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1

Following Robert's idea you can study the equation $$\ddot z +\tfrac13 \dot z-\frac{\dot z^2}{z} + \tfrac23 (z - z^2) = 0,$$ as the system $$\frac{dz}{dt}=w$$ $$\frac{dw}{dt}=\frac{w^2}{z}-\frac{w}{3}-\frac{2(z-z^2)}{3}.$$ As you said "The property I want to know is the behavior near z→∞", I would recomend you actually "see near infinity"....


0

This question gets way more difficult even for second order ODE's. Note that, by applying the Frobenius method, even if you have a Fuchsian equation you can obtain irrational exponents on some singularities. This would lead to transcendental solutions. Note also that in your examples all $a_i$'s and $c_i$'s are rational. Take for example the simple Euler ...


3

Summation defined at non-natural values is also known as "fractional summation" (even if sum limits belong to ℂ). Markus Müller and Dierk Schleicher have provided a proper axiomatic framework defining such sums, which I suggest it should be followed to make your research rigorous. Summation of convergent and divergent series under this fractional ...


11

Let $g(x) = e^{-x} f(x)$, so that $f(x) = e^x g(x)$. For a given $x$, $f'(x)$ exists if and only if $g'(x)$ exists, and $g'(x) = e^{-x} (f'(x) - f(x))$. In particular, $f'(x) = f(x)$ if and only if $g'(x) = 0$. It follows that $f$ is necessarily of the form $f(x) = e^x g(x)$, where $g$ satisfies $g'(x) = 0$ almost everywhere.


1

Substituting $y(x)=u(x)x^p$ with $p\ne0$ into your ODE, one rewrites it as $$u''-\frac{u'^2}{u}+\frac{4 u'}{3 x}+\frac{(p+2) u}{3 x^2}-\frac{2}{3} x^{p-2} u^2=0,$$ which is of the form of ODE (1) in the image of a piece of a cited paper, with $u$ in place of $y$ in ODE (1), $a=-1$, $b=4/3$, $c=(2+p)/3$, $d=-2/3$, $r=p-2\ne-2$, and $s=2\ne1$, as desired.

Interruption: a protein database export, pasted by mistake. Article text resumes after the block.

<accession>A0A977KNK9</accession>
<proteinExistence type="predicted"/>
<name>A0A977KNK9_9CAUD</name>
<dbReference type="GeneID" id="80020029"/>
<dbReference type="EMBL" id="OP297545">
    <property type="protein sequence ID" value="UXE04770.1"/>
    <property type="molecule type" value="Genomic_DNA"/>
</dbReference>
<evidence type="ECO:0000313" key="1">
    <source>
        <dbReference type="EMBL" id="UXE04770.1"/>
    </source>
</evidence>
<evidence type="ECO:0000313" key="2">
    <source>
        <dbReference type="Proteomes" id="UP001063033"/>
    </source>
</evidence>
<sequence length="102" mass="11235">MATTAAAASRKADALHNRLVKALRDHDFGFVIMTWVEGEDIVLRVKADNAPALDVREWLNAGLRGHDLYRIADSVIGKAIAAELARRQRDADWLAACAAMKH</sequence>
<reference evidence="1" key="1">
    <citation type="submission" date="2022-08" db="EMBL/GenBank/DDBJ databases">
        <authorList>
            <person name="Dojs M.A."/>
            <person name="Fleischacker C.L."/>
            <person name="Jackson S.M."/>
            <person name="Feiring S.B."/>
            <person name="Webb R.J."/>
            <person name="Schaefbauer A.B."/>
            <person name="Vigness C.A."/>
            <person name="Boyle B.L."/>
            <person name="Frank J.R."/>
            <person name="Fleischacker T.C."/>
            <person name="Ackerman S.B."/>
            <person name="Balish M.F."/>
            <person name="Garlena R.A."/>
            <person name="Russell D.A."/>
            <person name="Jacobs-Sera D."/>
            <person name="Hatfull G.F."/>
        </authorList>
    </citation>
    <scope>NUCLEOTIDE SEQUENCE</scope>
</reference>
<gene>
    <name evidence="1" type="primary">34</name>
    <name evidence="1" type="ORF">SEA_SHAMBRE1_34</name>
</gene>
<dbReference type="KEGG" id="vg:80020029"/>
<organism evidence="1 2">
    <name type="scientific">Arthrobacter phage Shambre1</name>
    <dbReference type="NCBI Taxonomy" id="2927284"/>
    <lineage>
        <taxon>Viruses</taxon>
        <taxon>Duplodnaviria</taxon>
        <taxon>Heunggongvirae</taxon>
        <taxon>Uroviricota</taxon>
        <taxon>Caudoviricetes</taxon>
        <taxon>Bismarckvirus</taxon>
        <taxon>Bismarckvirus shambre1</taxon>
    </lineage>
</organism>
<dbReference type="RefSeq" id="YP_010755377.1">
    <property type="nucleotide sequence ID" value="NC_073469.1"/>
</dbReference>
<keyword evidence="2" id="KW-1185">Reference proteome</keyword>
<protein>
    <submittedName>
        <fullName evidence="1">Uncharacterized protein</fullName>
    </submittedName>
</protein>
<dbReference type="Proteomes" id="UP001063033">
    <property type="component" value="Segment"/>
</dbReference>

2

I must say that I don't much understand the motivation coming from number theory, but your question about rational solutions of ODEs has a definite answer, provided the equation has polynomial or rational coefficients. A standard reference is Abramov, S. A., Rational solutions of linear differential and difference equations with polynomial coefficients, U.S....


3

In the case that the pursuers have to actually catch the fugitive, this was answered in the article Escaping an infinitude of lions by Mikkel Abrahamsen, Jacob Holm, Eva Rotenberg, and Christian Wulff-Nilse. They prove the following much more general theorem showing that the fugitive can always escape. Theorem. For any $\epsilon >0$, a fugitive running at ...


1

The recurrence $(*)$ gives the correct form of $(**)$ as $$(1 - 4x) F'_g(x) + 2 F_g(x) = x^2 F'''_{g-1}(x) + x F''_{g-1}(x) \tag{**}$$ The boundary condition which gives the the correct form of $F_0$ is $$(1 - 4x) F'_0(x) + 2 F_0(x) = 1 \tag{***}$$ yielding $F_0 = \frac{1 + 2C_0 \sqrt{1 - 4x}}2$ and we further require $2C_0 = -1$ to give the offset Catalan ...


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